George T. Stagg, 2011 Release

George T. Stagg, BTAC 2011As all bourbon comes from virgin oak it seems appropriate to post a review of a bourbon on Christmas. Also, I’m pretty sure George T. Stagg was one of the Magi.

This is the Stagg from the 2011 Buffalo Trace Antique Collection which remains the only time I’ve got my hands on the whole set, and that without too much pain involved. I split the set with my friends Jessica and Nate. They got half and kept the bottles, and I got my half in mason jars. I remember Sku getting a big kick in LA this past summer on hearing that I had the BTAC in mason jars. Anyway, this has been getting air in the jar for more than two years now and has probably softened quite a bit as a result. So please bear that in mind as you read my notes.

George T. Stagg, Buffalo Trace Antique Collection, 2011 (71.3%; from a split bottle)

Nose: Much softer than the 2010 with more obvious rye and less clove. After a bit caramel and toffee intensify, and there’s also some fudge and increasing leatheriness and a touch of orange peel. More toffee and less rye with water and more fruit too: marmalade and some dried apricot.

Palate: Much softer on the palate too and entirely drinkable. More clove here and more orange peel and also much more wood. And I’m picking up a fair bit of rye here too or maybe it’s something rooty/herbal. Quite sweet (brown sugar with a touch of molasses). As on the nose, water dials back the rye and brings out the darker flavours and fruit.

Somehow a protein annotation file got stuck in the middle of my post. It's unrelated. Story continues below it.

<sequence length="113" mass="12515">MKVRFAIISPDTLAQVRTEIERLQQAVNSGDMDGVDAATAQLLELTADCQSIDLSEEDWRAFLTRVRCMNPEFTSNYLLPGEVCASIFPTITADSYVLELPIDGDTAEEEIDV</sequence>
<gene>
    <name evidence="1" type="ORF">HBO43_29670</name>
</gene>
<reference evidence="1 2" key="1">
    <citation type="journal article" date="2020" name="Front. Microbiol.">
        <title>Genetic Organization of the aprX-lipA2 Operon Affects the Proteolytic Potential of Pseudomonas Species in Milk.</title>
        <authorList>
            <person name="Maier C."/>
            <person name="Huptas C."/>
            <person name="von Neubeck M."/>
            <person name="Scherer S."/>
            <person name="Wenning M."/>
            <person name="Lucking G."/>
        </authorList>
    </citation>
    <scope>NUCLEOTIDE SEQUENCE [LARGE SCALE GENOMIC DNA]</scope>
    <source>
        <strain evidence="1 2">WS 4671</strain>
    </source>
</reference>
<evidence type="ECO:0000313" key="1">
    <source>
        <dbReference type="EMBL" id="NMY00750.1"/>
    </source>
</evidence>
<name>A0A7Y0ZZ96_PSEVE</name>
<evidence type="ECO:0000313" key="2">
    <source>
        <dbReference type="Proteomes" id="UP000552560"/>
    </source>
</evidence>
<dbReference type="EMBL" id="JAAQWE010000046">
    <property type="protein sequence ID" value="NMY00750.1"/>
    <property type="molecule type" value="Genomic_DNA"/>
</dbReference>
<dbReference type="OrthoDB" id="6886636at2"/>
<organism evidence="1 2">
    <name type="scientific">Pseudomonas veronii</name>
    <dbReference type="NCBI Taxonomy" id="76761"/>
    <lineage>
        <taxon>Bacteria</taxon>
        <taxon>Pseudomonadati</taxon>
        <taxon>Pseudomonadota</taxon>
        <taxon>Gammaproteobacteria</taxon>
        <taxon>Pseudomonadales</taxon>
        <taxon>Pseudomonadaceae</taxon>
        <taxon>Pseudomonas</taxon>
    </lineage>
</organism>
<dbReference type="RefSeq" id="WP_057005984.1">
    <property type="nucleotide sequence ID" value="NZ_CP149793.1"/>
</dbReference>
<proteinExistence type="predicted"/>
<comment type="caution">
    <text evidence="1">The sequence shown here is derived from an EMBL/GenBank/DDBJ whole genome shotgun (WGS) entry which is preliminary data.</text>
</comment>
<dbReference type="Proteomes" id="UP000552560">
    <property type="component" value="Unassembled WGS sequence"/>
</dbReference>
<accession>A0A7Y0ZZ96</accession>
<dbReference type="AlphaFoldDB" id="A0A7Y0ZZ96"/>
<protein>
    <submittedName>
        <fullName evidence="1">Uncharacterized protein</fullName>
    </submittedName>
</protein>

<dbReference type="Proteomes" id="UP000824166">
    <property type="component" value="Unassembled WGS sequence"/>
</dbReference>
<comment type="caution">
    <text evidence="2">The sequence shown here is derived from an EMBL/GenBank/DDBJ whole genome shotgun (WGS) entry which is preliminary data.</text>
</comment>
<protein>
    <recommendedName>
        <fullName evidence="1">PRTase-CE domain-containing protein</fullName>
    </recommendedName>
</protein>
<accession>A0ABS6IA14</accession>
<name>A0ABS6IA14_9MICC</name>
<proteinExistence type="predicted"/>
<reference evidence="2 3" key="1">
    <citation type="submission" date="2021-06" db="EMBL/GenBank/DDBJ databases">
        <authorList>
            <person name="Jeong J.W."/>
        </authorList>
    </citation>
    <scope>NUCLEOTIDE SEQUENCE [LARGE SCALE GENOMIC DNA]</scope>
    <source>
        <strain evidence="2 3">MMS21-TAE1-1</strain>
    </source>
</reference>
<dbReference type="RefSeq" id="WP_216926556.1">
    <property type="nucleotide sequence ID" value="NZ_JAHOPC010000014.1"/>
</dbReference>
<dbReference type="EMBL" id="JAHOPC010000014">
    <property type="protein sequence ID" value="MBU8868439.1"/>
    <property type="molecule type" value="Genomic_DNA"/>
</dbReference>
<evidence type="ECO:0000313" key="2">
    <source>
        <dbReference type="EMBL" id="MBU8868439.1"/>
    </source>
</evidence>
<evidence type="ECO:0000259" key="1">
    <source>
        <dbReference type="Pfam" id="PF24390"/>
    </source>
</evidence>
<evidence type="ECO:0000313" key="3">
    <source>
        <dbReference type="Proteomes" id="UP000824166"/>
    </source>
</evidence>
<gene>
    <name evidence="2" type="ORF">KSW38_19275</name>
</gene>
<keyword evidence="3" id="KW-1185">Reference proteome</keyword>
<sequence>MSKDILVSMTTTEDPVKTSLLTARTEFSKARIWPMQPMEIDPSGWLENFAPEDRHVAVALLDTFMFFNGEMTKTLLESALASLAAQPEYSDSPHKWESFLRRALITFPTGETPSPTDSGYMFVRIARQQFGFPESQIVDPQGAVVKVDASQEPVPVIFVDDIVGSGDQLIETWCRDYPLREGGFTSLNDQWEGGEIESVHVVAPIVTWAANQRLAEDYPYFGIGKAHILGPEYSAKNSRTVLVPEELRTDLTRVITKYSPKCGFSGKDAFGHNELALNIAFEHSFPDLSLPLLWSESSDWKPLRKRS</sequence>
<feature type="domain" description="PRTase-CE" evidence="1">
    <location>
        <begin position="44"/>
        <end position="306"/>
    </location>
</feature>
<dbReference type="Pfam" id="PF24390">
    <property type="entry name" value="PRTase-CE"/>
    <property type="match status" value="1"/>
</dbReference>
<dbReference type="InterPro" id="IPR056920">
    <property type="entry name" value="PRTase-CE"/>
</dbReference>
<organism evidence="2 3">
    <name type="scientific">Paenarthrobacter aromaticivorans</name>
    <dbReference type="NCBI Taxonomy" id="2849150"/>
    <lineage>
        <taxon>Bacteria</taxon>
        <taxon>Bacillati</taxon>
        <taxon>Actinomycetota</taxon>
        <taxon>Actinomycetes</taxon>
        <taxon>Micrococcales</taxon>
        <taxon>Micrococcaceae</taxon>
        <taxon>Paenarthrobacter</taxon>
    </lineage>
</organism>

Finish: Long. Sweet and spicy (cloves, cinnamon) and pleasantly woody. water lengthens the finish, lightens the wood and keeps the citrus going longer.

Comments: I think the Stagg is made from one of Buffalo Trace’s low-rye mash bills. I don’t recall if I’ve gotten quite so much rye from this before and I haven’t checked to see if anyone else reports it–it’s possible I suppose that those notes have come out on top as others have receded as this has sat in the jar for two years plus (has anyone else known this to happen with low-rye bourbons?). I liked it more when it was first opened and have it at a higher score in my spreadsheet but I am reviewing it now. Still, this is still very good and on par I’d say with the more fiery 2010.

I think I read that this year’s Stagg is “only” in the low-mid 60s abv-wise. Assuming they’ve gone for a similar profile I wonder if it might be similar at all to this higher octane one that’s mellowed with time.

Rating: 89 points.

One thought on “George T. Stagg, 2011 Release

  1. I was extremely lucky to notice a lone bottle of the 2012 edition sitting in a locked display case in a California store back in February. Don’t know how that one got separated from the herd but I ended up taking it home since I’d never had a GTS before (price was $80). I haven’t opened the bottle yet but I’ve heard that the 2012 edition wasn’t quite as good as previous editions but still pretty good when compared to other bourbons.

    By the way, the 2013 bottling is lower proof because Buffalo Trace decided to vat barrels from lower levels of the warehouse into George T Stagg (the average age of 15+ years is still consistent). The previous high proofs were due to the vatting of barrels from the highest levels of the warehouses where the high humidity and temperatures caused more water to evaporate instead of alcohol. I’m not sure whether using lower barrels will change the flavor profile but it’s pretty obvious that that the proof has gone down.

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